sick leave and holiday entitlement

The House of Lords has today delivered its decision in the case of Stringer -v- HMRC which concerns whether or not an employee accrues holiday entitlement while off sick.

The Court of Appeal had held that employees on sick leave did not accrue holiday entitlement while they were off sick but this decision has been overturned by the House of Lords, taking into account guidance from the European Court of Justice earlier this year.

The decision also means that employers cannot reduce termination payments on account of sickness.

What this means for employers is that their employees must be allowed to take holiday entitlement accrued during a period of sickness absence or be paid in lieu if their employment comes to an end. To the surprise and dismay of many employers, this means that an employee could delay returning to work by using accrued holiday entitlement at the end of an extended period of sickness absence.

This development will come as no surprise to those used to dealing with maternity leave. It is common for maternity leave periods to be extended by accrued holiday entitlement. However, unlike the maternity leave provisions applied by most employers which cover the minimum statutory entitlement, there is no statutory entitlement for employees to be paid during sickness absence above the very limited SSP entitlement.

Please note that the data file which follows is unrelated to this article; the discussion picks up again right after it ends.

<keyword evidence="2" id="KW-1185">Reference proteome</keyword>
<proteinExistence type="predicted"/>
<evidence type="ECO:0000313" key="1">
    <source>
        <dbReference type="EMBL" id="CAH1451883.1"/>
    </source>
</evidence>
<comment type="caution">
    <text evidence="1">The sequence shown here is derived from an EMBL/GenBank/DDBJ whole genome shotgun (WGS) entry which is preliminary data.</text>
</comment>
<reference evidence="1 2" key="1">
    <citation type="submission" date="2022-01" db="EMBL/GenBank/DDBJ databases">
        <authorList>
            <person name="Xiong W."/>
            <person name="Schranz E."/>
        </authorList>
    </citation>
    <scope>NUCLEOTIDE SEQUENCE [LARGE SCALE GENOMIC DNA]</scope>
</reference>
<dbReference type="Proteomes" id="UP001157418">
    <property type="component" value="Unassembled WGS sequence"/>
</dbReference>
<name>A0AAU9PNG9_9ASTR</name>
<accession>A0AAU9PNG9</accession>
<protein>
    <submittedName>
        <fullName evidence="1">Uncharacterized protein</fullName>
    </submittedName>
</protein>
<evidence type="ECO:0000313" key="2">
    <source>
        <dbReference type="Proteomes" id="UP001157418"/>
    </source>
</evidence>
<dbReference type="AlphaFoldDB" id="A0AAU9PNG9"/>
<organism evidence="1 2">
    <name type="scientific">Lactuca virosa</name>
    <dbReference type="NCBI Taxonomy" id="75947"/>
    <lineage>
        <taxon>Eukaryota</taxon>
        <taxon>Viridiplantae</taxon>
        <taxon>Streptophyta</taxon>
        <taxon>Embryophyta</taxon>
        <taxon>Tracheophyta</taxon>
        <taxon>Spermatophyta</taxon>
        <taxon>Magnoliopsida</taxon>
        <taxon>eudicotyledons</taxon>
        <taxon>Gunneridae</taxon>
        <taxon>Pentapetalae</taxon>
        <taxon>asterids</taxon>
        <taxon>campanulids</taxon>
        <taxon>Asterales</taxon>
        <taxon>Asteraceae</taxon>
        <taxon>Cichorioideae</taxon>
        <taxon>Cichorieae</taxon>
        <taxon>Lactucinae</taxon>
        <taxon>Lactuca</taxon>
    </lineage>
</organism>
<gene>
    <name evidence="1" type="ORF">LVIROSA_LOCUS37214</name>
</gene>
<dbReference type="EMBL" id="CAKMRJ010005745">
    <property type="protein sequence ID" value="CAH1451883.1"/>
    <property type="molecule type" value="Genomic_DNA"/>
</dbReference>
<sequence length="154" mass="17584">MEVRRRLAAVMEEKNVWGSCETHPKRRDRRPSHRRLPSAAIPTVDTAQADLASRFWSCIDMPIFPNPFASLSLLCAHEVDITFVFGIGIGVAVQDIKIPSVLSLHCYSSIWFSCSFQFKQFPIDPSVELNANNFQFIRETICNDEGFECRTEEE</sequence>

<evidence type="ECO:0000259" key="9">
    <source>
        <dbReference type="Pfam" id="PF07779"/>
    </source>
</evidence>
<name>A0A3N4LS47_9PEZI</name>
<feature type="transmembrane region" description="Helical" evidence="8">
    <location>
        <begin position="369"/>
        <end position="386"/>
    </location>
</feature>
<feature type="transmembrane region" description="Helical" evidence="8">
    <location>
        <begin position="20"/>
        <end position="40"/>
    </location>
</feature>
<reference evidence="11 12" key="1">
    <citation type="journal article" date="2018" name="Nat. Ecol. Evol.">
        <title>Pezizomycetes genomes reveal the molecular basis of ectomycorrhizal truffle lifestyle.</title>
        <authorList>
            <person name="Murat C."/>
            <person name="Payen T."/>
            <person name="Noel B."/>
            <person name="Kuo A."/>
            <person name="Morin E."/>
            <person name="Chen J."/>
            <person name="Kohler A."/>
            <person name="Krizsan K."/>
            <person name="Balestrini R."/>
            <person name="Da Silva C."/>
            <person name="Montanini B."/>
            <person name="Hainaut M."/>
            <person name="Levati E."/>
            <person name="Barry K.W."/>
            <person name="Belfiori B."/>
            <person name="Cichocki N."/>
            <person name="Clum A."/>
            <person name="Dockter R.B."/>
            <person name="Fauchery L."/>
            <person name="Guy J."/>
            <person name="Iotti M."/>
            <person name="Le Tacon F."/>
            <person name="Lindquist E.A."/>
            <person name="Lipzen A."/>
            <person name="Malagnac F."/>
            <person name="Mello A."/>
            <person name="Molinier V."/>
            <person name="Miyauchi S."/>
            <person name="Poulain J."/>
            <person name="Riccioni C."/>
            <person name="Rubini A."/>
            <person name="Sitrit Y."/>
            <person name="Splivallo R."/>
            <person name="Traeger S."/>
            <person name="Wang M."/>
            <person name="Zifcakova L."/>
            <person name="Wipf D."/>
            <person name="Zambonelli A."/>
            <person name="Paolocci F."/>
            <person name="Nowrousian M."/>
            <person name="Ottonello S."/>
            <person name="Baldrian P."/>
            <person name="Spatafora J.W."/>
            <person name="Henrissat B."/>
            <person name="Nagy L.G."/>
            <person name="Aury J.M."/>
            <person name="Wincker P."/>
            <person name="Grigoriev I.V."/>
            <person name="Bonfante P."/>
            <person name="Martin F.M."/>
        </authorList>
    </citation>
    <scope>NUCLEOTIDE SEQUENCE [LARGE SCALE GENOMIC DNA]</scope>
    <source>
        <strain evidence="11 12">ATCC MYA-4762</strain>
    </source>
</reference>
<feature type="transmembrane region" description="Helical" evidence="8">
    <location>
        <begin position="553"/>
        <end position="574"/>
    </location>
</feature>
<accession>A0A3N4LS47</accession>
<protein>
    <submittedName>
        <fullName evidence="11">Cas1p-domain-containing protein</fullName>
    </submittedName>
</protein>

It is likely that this decision and the sense of injustice which is likely to be felt by some employers may well lead to reviews and reductions of sick pay entitlements.

contract terms unfair dismissal

smoking in the pub

I went to university at York and one of my favourite pubs (of many!) was the Brown Cow, not least for its finely kept Samuel Smith’s beers!

The pub has made the news recently because the landlord, Paul Brown, has been sacked for gross misconduct and evicted for smoking in the pub. Not that remarkable you might think (particularly after the Blackpool pub cases which made the news) but the interesting aspect is that he lived at the pub and smoked “after hours”. However, the Council inspectors found full ashtrays when they visited. Mr Brown maintained that he’d brought them in from the pub garden and also pointed out that he and his wife, Carol, could not access his accommodation other than by a scaffolding staircase.

The Press (formerly the Yorkshire Evening Press) have reported the story as follows:

“Solicitors for Tadcaster brewery Samuel Smith’s have written to Paul Brown’s lawyers to request him to vacate the flat above the Brown Cow as quickly as possible, saying the brewery trusts no further action will be necessary.

“The tone of the letter from Cobbetts solicitors of Manchester contrasts with an earlier one from the firm, which warned Mr Brown he and his wife, Carol, were occupying the flat as trespassers and were required to vacate the premises by March 4, or face the risk of court action and a claim for costs.

“But Mr Brown insisted today he still had no intention of leaving the flat in Hope Street, off Walmgate, until the brewery returned a £1,000 bond which he had paid when he became manager a couple of years ago.

“He also said he was still appealing to the company against his dismissal and would then take the matter to an employment tribunal if the appeal was dismissed, as he expected.

“The Press exclusively revealed earlier this month how Mr Brown had been dismissed for gross misconduct by the brewery after it discovered he had been caught smoking in the Brown Cow bar by a York licensing officer and fined.